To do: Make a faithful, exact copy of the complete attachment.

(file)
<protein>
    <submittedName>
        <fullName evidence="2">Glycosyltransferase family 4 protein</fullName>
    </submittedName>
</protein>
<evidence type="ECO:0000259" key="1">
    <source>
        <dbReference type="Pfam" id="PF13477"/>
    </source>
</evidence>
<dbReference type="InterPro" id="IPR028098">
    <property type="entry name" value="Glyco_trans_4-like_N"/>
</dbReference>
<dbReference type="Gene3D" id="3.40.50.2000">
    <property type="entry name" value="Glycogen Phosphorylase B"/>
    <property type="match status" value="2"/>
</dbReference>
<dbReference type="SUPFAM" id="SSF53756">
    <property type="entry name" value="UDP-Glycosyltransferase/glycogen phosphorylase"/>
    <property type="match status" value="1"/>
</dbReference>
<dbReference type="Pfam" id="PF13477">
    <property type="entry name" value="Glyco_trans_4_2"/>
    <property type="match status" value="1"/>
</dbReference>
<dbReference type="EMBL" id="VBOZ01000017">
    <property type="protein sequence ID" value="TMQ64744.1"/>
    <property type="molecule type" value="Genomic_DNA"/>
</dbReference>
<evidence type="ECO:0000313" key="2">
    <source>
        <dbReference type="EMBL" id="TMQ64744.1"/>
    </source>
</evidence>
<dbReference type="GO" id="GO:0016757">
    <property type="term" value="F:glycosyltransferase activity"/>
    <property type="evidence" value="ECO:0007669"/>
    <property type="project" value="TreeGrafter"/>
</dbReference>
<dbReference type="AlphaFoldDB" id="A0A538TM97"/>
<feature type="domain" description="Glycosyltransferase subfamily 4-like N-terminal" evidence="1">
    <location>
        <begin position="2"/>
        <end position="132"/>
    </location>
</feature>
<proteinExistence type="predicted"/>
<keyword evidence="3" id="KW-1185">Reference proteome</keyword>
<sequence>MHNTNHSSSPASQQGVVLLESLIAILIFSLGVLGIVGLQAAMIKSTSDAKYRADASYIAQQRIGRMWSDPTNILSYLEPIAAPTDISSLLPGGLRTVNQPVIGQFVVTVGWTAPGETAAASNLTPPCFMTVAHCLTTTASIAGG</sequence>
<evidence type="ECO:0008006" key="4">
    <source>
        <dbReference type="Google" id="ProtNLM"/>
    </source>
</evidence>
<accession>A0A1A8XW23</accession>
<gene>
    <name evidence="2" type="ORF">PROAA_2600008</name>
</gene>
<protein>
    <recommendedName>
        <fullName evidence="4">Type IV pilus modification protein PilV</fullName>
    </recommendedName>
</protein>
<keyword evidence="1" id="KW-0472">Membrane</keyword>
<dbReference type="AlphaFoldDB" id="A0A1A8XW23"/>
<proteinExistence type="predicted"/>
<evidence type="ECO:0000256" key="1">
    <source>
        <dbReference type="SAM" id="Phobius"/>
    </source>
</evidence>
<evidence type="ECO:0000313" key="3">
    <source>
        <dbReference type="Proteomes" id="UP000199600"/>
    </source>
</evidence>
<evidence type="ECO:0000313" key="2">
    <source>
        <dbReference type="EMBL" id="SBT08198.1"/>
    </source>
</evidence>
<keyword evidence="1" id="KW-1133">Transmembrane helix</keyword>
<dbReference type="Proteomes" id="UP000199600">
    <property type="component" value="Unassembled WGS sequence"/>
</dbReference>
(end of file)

<protein>
    <submittedName>
        <fullName evidence="2">Glycosyltransferase family 4 protein</fullName>
    </submittedName>
</protein>
<evidence type="ECO:0000259" key="1">
    <source>
        <dbReference type="Pfam" id="PF13477"/>
    </source>
</evidence>
<dbReference type="InterPro" id="IPR028098">
    <property type="entry name" value="Glyco_trans_4-like_N"/>
</dbReference>
<dbReference type="Gene3D" id="3.40.50.2000">
    <property type="entry name" value="Glycogen Phosphorylase B"/>
    <property type="match status" value="2"/>
</dbReference>
<dbReference type="SUPFAM" id="SSF53756">
    <property type="entry name" value="UDP-Glycosyltransferase/glycogen phosphorylase"/>
    <property type="match status" value="1"/>
</dbReference>
<dbReference type="Pfam" id="PF13477">
    <property type="entry name" value="Glyco_trans_4_2"/>
    <property type="match status" value="1"/>
</dbReference>
<dbReference type="EMBL" id="VBOZ01000017">
    <property type="protein sequence ID" value="TMQ64744.1"/>
    <property type="molecule type" value="Genomic_DNA"/>
</dbReference>
<evidence type="ECO:0000313" key="2">
    <source>
        <dbReference type="EMBL" id="TMQ64744.1"/>
    </source>
</evidence>
<dbReference type="GO" id="GO:0016757">
    <property type="term" value="F:glycosyltransferase activity"/>
    <property type="evidence" value="ECO:0007669"/>
    <property type="project" value="TreeGrafter"/>
</dbReference>
<dbReference type="AlphaFoldDB" id="A0A538TM97"/>
<feature type="domain" description="Glycosyltransferase subfamily 4-like N-terminal" evidence="1">
    <location>
        <begin position="2"/>
        <end position="132"/>
    </location>
</feature>
<proteinExistence type="predicted"/>
<keyword evidence="3" id="KW-1185">Reference proteome</keyword>
<sequence>MHNTNHSSSPASQQGVVLLESLIAILIFSLGVLGIVGLQAAMIKSTSDAKYRADASYIAQQRIGRMWSDPTNILSYLEPIAAPTDISSLLPGGLRTVNQPVIGQFVVTVGWTAPGETAAASNLTPPCFMTVAHCLTTTASIAGG</sequence>
<evidence type="ECO:0008006" key="4">
    <source>
        <dbReference type="Google" id="ProtNLM"/>
    </source>
</evidence>
<accession>A0A1A8XW23</accession>
<gene>
    <name evidence="2" type="ORF">PROAA_2600008</name>
</gene>
<protein>
    <recommendedName>
        <fullName evidence="4">Type IV pilus modification protein PilV</fullName>
    </recommendedName>
</protein>
<keyword evidence="1" id="KW-0472">Membrane</keyword>
<dbReference type="AlphaFoldDB" id="A0A1A8XW23"/>
<proteinExistence type="predicted"/>
<evidence type="ECO:0000256" key="1">
    <source>
        <dbReference type="SAM" id="Phobius"/>
    </source>
</evidence>
<evidence type="ECO:0000313" key="3">
    <source>
        <dbReference type="Proteomes" id="UP000199600"/>
    </source>
</evidence>
<evidence type="ECO:0000313" key="2">
    <source>
        <dbReference type="EMBL" id="SBT08198.1"/>
    </source>
</evidence>
<keyword evidence="1" id="KW-1133">Transmembrane helix</keyword>
<dbReference type="Proteomes" id="UP000199600">
    <property type="component" value="Unassembled WGS sequence"/>
</dbReference>